Upgrade your vSphere 6.5 host to 6.7


A while back I wrote a post on how to update your vSphere server if you do not have a vCenter. The same method to patch your server with security updates can also be used to do an upgrade to a newer version. You can read the full post here.

Before you continue you realy should read the release notes at VMware’s KB docs

So by now you know that “There is no supported upgrade path from vSphere 6.5 Update 2 to vSphere 6.7” and “Support for some devices are deprecated in ESXi 6.7. During an upgrade, these device drivers may still be installed on the ESXi 6.7 host, and may continue to function, but the device is no longer officially supported on ESXi 6.7”

There is a large amount of CPU’s that is not supported this time. While it’s not clear what the reason of all this has been some users are reporting that an upgrade from 6.5 to 6.7 can bypass the “CPU NOT SUPPORTED” installation failure when you try to do a clean installation with 6.7 from media.

To be clear it is not impossible to upgrade from 6.5 U2 to 6.7 now that an updated 6.7 was launched.


The upgrade from 6.5 or 6.0 to version 6.7 can be done in just five steps.

  • ENABLE the httpClient:
esxcli network firewall ruleset set -e true -r httpClient
  • Find the profile you want to upgrade to:
esxcli software sources profile list -d https://hostupdate.vmware.com/software/VUM/PRODUCTION/main/vmw-depot-index.xml | grep 6.7.0

This command will output a few profiles. While you could update to the release version ‘ESXi-6.7.0-8169922-standard’ and do some other updates after this, you can also upgrade to the latest available profile directly. At the moment this is ‘ESXi-6.7.0-20180704001-standard’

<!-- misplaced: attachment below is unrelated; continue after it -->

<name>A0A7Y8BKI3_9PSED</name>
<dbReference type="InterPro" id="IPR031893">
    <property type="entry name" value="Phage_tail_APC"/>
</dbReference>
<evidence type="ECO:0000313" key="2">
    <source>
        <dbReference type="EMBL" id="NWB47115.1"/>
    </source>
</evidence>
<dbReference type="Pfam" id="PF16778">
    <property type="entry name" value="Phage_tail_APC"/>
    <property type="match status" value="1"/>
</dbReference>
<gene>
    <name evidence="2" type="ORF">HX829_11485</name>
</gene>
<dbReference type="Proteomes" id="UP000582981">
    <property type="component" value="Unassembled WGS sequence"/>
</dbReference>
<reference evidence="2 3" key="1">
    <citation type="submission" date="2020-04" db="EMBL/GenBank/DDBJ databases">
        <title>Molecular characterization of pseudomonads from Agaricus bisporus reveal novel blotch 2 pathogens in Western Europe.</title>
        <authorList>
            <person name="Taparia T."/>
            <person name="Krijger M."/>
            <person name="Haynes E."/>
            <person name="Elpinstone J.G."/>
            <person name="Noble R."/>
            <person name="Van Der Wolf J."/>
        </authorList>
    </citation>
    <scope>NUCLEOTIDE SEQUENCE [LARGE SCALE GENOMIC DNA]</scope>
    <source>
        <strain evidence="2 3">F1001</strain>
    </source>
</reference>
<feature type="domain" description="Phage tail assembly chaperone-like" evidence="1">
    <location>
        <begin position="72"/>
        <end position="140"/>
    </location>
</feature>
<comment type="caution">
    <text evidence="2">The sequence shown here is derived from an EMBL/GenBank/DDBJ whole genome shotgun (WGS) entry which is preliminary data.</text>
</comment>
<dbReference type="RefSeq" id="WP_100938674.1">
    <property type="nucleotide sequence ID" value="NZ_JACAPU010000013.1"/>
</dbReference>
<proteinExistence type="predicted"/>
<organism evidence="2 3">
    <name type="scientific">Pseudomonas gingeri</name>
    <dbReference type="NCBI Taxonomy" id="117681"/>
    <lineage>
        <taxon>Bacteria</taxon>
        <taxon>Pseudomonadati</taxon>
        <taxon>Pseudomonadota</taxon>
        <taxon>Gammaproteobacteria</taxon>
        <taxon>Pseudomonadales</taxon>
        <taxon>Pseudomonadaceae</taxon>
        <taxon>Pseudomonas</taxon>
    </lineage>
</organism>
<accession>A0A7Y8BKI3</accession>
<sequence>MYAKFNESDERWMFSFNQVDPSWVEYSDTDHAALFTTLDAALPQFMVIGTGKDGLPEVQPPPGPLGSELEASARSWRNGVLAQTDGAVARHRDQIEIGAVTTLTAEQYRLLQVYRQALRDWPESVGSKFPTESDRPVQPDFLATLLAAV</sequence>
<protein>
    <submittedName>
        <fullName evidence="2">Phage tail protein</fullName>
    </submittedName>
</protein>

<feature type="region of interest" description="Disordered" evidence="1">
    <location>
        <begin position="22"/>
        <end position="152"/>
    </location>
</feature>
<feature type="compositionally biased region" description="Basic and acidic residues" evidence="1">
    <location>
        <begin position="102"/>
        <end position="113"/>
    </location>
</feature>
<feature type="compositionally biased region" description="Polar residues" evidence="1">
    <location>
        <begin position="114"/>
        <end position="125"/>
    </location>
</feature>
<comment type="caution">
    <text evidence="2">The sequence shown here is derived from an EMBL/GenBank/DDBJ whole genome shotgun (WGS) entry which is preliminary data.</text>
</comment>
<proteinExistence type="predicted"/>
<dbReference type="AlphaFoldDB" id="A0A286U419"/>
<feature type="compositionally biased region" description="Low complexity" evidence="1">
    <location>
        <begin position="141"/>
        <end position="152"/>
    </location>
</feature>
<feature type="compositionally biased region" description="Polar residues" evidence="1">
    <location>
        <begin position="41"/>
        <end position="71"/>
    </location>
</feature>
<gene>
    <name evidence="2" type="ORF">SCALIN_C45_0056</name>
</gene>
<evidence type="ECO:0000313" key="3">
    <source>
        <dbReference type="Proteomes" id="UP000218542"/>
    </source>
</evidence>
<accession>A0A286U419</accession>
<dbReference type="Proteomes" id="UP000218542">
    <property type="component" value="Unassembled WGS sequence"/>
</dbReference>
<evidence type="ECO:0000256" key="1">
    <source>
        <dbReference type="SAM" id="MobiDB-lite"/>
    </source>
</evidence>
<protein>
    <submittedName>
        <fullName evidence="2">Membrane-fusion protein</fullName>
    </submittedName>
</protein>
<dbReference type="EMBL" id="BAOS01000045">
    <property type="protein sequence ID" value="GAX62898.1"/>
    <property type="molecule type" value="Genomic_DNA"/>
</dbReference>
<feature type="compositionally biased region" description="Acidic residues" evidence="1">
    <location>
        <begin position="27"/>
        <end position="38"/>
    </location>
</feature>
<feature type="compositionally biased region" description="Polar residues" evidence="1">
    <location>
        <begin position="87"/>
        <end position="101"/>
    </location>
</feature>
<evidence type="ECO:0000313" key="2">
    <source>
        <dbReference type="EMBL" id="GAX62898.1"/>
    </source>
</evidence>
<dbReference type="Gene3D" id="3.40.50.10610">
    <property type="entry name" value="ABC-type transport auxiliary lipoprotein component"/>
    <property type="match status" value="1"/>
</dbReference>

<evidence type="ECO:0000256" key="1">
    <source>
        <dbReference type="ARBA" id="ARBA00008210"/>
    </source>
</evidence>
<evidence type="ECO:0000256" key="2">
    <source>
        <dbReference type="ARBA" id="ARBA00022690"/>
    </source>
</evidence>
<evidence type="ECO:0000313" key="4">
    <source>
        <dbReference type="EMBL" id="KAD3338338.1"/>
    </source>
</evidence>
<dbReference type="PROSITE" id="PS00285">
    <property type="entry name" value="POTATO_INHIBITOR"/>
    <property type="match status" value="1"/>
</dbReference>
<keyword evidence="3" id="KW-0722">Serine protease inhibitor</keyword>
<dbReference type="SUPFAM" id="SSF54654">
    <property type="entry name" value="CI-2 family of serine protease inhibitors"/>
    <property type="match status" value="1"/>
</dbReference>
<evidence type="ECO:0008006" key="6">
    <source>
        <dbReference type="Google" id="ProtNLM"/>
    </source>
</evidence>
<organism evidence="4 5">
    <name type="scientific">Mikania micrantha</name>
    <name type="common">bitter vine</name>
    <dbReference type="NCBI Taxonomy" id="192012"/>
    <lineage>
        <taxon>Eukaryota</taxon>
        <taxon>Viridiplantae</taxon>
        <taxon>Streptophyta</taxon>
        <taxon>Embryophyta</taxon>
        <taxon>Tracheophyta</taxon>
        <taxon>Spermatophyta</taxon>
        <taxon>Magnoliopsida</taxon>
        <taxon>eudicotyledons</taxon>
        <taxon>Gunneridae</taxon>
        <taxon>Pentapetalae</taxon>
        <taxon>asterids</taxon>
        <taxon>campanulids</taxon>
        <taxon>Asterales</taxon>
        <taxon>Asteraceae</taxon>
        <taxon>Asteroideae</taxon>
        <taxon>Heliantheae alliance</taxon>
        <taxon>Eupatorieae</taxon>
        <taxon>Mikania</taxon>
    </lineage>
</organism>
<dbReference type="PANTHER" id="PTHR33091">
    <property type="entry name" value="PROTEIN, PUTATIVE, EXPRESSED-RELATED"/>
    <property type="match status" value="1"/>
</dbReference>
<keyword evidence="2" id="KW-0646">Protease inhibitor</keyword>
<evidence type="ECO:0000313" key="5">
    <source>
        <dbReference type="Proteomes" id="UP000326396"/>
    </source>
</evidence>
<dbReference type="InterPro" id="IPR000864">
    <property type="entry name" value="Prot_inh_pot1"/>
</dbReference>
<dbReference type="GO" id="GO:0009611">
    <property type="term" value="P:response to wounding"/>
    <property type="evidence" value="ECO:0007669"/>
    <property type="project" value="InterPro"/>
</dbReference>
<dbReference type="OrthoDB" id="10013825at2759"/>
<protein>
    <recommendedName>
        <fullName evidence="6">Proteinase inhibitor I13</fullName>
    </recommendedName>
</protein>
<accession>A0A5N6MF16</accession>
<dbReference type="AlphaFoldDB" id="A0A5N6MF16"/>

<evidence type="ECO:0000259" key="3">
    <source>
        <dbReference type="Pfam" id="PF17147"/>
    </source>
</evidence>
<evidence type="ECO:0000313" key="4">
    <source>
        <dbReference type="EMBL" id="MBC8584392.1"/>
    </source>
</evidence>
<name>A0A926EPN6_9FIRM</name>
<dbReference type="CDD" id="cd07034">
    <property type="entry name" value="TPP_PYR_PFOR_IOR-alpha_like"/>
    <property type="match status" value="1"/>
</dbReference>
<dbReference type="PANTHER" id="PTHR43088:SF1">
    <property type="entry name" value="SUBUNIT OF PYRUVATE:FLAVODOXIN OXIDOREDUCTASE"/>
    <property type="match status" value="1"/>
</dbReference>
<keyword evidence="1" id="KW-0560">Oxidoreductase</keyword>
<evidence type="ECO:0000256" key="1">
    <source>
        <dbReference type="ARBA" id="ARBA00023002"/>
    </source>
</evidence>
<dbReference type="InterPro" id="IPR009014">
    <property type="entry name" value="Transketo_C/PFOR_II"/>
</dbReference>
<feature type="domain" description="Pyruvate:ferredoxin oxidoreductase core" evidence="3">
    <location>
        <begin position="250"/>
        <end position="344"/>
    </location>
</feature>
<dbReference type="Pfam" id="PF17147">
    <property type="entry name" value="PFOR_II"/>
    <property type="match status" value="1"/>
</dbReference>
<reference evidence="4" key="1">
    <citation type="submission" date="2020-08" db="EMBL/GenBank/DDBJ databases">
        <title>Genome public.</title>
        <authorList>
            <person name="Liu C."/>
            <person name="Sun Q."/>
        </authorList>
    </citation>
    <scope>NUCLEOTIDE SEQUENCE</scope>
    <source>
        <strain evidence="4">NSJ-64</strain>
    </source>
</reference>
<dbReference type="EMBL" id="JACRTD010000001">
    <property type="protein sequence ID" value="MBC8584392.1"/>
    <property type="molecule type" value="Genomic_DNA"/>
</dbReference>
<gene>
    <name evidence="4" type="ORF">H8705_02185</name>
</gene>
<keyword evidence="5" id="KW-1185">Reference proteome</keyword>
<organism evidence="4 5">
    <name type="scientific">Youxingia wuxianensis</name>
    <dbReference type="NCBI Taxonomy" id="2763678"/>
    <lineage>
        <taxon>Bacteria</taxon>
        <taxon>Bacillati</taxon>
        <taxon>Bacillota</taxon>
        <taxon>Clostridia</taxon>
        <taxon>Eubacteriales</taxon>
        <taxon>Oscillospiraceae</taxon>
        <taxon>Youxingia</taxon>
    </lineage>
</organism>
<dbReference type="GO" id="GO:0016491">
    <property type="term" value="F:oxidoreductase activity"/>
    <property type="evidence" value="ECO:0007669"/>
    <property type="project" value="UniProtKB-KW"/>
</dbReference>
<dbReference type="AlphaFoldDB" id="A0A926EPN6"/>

• Update to the profile you want:
esxcli software profile update -d https://hostupdate.vmware.com/software/VUM/PRODUCTION/main/vmw-depot-index.xml -p ESXi-6.7.0-20180704001-standard
  • And close the httpClient when you are done:
esxcli network firewall ruleset set -e false -r httpClient

After this you need to reboot the host to have your server boot with the updates vSphere software.


Disclaimer: Ofcourse you can’t blame me if something during an upgrade goes wrong. This is not the real proper full blown way to maintain VMware. However it can work and can be used for homebrew setups or testing enviroments (Well not the real testing enviroments because you would need to test the proper upgrade path but you know what I mean)

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